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JAPANESE LEADER PICKS OLD FOES FOR HIS CABINET

SHARE JAPANESE LEADER PICKS OLD FOES FOR HIS CABINET

Japan's first Socialist prime minister since 1948 named a Cabinet dominated by his old conservative foes Thursday, bringing to power a leadership with widely diverse views of how to run the nation.

The improbable coalition of left-leaning Socialists and staunchly conservative Liberal Democrats leaves both the Japanese public and Japan's allies wondering about Tomiichi Murayama's plans for the future.New Cabinet ministers immediately sought to assuage those concerns, pledging to maintain the policies of the previous government.

"We have to try to maintain continuity in our diplomacy," Liberal Democratic President Yohei Kono said shortly after Murayama appointed him both deputy prime minister and foreign minister.

Murayama, who won a parliamentary ballot Wednesday after the Liberal Democratic Party threw its support behind him, gave his new allies the bulk of seats in his Cabinet, including several of the most important posts.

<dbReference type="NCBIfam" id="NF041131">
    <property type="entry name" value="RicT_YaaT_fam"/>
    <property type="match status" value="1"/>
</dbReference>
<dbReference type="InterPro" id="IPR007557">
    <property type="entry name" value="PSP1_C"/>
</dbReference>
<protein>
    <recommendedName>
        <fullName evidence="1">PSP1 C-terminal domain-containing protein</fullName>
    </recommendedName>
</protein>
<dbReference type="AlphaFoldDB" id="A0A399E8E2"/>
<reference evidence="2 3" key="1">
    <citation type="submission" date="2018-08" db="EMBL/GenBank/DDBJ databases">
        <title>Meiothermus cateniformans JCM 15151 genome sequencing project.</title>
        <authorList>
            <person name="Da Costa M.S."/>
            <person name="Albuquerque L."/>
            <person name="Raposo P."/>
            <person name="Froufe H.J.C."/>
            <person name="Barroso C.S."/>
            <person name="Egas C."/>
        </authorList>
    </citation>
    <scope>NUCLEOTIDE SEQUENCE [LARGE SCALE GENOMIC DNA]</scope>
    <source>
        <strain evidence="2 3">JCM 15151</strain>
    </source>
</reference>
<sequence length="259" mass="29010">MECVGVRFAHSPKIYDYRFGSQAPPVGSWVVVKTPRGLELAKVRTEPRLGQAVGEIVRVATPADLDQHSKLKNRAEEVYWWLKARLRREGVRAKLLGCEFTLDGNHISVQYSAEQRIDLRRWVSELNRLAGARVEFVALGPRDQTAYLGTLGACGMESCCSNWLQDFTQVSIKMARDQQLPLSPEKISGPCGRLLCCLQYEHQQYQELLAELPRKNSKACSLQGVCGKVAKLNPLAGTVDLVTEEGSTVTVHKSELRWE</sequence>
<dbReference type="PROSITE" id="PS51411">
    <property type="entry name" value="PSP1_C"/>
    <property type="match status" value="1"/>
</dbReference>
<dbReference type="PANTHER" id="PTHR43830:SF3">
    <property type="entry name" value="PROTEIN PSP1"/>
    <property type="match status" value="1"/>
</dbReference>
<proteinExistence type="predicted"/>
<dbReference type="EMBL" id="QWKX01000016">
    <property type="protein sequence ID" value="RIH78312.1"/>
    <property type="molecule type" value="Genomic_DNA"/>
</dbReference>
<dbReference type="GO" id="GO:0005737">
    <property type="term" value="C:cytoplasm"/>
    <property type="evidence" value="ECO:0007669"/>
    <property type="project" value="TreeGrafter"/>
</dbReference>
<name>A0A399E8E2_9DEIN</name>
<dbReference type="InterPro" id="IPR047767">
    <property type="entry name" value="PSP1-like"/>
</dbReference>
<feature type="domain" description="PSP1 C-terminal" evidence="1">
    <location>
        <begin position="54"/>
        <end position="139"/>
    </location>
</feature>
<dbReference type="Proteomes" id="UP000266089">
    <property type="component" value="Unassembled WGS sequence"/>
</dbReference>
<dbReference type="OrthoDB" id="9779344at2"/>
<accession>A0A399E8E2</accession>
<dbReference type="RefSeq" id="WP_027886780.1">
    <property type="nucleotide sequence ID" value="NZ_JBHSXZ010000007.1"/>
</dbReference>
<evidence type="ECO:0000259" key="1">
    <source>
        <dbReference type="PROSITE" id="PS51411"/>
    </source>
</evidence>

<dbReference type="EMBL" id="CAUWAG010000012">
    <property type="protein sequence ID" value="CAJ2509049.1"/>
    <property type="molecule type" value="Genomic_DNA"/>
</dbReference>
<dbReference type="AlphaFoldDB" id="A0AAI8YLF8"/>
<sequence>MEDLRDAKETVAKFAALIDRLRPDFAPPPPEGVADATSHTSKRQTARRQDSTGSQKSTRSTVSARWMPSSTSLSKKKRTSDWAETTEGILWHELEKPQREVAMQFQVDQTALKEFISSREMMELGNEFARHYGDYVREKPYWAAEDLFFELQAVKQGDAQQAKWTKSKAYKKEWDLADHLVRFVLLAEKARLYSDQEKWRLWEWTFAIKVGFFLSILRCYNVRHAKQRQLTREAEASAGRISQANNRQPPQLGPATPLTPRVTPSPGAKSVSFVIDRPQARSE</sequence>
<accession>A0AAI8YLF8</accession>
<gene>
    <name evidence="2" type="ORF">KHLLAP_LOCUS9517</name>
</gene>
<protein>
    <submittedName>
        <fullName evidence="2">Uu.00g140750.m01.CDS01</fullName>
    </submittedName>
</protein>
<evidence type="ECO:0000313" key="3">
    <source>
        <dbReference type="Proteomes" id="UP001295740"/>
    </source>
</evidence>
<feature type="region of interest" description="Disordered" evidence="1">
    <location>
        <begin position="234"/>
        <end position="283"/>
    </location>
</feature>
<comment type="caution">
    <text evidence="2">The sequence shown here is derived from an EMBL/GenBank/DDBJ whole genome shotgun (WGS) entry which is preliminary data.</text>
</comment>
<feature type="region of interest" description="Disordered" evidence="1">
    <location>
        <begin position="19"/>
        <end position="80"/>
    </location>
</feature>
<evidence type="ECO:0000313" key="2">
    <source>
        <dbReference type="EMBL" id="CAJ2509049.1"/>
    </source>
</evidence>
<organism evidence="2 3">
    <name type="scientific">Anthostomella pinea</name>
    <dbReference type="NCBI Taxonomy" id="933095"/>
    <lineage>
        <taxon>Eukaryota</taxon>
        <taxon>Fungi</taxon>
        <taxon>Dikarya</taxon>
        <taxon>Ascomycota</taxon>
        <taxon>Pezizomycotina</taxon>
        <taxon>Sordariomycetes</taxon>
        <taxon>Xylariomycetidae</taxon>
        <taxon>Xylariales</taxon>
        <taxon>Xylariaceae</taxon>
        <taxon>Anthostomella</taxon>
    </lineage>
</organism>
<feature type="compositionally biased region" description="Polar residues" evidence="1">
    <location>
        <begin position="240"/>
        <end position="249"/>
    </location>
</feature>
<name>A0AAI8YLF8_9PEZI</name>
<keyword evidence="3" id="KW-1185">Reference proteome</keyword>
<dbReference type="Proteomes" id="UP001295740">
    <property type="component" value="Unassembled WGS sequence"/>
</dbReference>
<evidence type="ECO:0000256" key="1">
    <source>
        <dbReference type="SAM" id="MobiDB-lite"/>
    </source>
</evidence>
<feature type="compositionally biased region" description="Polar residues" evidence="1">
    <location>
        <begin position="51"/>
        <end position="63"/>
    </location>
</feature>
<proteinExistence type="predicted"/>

A Socialist, former Construction Minister Kozo Igarashi, was named chief government spokesman, but the post of deputy prime minister went to LDP president Yohei Kono, who also will serve as foreign minister.

A senior Liberal Democrat also took the important post of minister of trade and international industry, in charge of Japan's touchy trade negotiations with the United States.

By far the largest party, with 206 seats in Parliament's lower house to the Socialists' 74, the Liberal Democrats are bound to exercise heavy sway over Murayama, a 70-year-old former labor activist with scant experience in international affairs, policymaking or pushing legislation through Parliament.